For the fatigue process as itself, it is a well-known fact that most of the fatigue cracks initiate at free surface (due to surface roughness, oxide presence, or carbide particles). The fatigue process may also start from so-called “fish-eye,” what is a typical structural phenomenon when fatigue crack initiates close to free surface on inclusions (oxide or carbide particles). This phenomenon occurs only in special cases when a very high-cycle fatigue test (over 109 cycles to failure) is performed at low-stress amplitude. Zuo et al. [10] have confirmed this phenomenon on this type of alloy with bimodal and basket-weave microstructure. This kind of initiation was not confirmed at low-cycle or high-cycle fatigue of TiAl6V4 alloy. Wagner and Lütjering discussed three various fatigue crack initiation sites in their work [11]. They have shown that fatigue crack initiation sites are related to microstructure. The first type of the fatigue crack initiation site is for lamellar microstructure where fatigue cracks initiate at slip bands of the α lamellae as itself or at connection areas between α lamellae and primary β grain boundaries. The α lamellae width has significant effect on slowing down dislocation movement which is closely related to fatigue crack initiation, and on the contrary, it has influence on fatigue strength and yield stress too. The second type of the fatigue crack initiation site is for equiaxed structures. The fatigue cracks initiate in concert with slip bands inside α grains at these types of microstructures. Therefore, fatigue strength is affected by the grain size and on grain size is yield stress dependent as well. The third type of the fatigue crack initiation site is for duplex structures. The fatigue cracks may initiate in the lamellar matrix (interface the lamellar matrix/the primary α phase), or in the primary α phase as itself. Kuhlman [12] showed that the fatigue crack initiation site also depends on the cooling rate. Boyer and Puschnik et al. [13, 14] in their works have discussed the effect of the volume fraction and size of the primary α phase on fatigue crack initiation sites.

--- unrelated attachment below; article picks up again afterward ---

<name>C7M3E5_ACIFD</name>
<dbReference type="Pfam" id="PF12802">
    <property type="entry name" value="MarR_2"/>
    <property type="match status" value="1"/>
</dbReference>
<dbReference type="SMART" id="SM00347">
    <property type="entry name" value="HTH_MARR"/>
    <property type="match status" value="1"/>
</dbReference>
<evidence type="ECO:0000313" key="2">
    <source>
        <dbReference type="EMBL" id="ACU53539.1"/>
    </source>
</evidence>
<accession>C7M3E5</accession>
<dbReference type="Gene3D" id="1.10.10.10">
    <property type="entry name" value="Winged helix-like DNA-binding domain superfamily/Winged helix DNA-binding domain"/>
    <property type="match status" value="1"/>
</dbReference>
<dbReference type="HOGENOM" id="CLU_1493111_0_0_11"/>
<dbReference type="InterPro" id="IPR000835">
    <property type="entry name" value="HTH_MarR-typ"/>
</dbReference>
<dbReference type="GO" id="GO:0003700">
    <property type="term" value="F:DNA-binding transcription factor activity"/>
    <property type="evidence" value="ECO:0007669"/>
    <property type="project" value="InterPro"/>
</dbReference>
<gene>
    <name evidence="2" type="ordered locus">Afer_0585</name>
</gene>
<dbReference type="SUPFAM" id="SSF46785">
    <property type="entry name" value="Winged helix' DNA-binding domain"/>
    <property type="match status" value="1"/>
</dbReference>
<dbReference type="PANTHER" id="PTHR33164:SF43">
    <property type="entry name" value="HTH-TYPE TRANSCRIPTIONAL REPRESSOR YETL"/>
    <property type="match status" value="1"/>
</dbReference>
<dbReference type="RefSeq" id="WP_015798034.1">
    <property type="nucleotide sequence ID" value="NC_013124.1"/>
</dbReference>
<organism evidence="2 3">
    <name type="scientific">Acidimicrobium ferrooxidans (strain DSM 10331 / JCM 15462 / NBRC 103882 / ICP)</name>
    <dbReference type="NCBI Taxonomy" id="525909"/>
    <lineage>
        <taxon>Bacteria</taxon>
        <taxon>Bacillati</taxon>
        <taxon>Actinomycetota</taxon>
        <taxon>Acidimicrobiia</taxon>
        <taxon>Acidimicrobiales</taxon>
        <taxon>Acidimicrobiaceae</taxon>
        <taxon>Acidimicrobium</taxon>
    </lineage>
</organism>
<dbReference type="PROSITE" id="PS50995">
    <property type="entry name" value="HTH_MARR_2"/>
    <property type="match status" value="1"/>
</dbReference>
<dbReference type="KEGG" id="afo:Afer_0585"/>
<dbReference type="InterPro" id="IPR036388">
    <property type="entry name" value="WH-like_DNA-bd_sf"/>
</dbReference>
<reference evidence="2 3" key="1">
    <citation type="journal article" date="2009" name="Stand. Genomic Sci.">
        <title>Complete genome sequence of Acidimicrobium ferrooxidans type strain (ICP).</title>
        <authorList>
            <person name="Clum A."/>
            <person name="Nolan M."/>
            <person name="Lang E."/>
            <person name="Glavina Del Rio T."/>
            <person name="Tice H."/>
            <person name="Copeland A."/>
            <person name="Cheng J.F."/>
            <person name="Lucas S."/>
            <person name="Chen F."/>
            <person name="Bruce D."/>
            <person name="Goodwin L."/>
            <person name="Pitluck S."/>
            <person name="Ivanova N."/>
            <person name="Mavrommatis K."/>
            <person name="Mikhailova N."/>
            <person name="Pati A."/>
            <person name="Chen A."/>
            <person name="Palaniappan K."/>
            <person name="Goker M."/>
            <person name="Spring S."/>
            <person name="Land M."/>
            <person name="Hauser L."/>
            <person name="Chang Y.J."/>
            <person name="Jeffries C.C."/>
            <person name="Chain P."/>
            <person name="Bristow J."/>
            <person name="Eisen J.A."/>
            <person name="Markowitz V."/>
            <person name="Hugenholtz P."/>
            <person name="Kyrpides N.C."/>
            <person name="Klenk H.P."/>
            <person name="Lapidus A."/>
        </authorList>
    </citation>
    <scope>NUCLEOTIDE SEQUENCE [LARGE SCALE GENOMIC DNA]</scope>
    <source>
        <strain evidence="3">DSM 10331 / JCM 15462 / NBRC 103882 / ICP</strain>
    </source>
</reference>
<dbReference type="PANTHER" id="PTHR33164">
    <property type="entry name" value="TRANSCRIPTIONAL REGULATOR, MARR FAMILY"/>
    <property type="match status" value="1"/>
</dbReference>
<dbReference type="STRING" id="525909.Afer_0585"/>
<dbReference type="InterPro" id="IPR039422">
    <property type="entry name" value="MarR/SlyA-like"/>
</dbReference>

The influence of microstructure on fatigue properties of Ti6Al4V alloys at high-cycle fatigue is discussed in the works of Wu et al. [15] and Crupi et al. [16]. Their results prove the fact that various microstructures decrease (from bimodal, lamellar to equiaxed) high-cycle fatigue strength. About Ti6Al4V bimodal structures, the high-cycle fatigue strength is strongly affected by the primary α phase volume and grain size. In the initial stage, the high-cycle fatigue strength increases. However, it gradually decreases with increasing amount and size of the primary alpha phase. A similar effect of decreasing high-cycle fatigue strength can also be observed in the case of equiaxed or lamellar microstructures of Ti6Al4V alloy. Essentially, it can be generalized that the fatigue strength of the Ti6Al4V alloy decreases, either due to the increase in the alpha-phase grain or by increasing the width of the alpha-phase lamellae.

Another factor affecting the fatigue strength of the Ti6Al4V alloy is the load frequency. This issue was studied by Furuya and Takeuchi [17]. Based on their work, it is possible to state that the results of fatigue tests at ultrasonic frequency are similar, respectively, comparable to results performed at 100 Hz load frequency. However, this is only true if the fatigue crack has initiated below the alloy surface. In the case of the Ti6Al4V alloy, when the fatigue crack initiated on the surface, it was shown that the fatigue strength was higher in the tests performed at the ultrasonic frequency than in the conventional 100 Hz frequency. The mean stress effect on fatigue strength is commonly evaluated by a modified Goodman’s or Smith diagram. For the Ti6Al4V alloy, according to modified Goodman’s (or Smith) diagram, the fatigue strength is considered safe when reaching 107 at conventional load frequencies.

Morrissey and Nicholas [18] also studied the impact of load frequency on strain rate or temperature increase due to internal damping. They compare data from ultrasonic tests, servohydraulic test systems (∼60 Hz), and electromagnetic shaker systems (400 Hz). According to their data comparison, there are no frequency effects. The comparison of S-N results at ultrasonic and conventional frequencies is shown in Figure 1.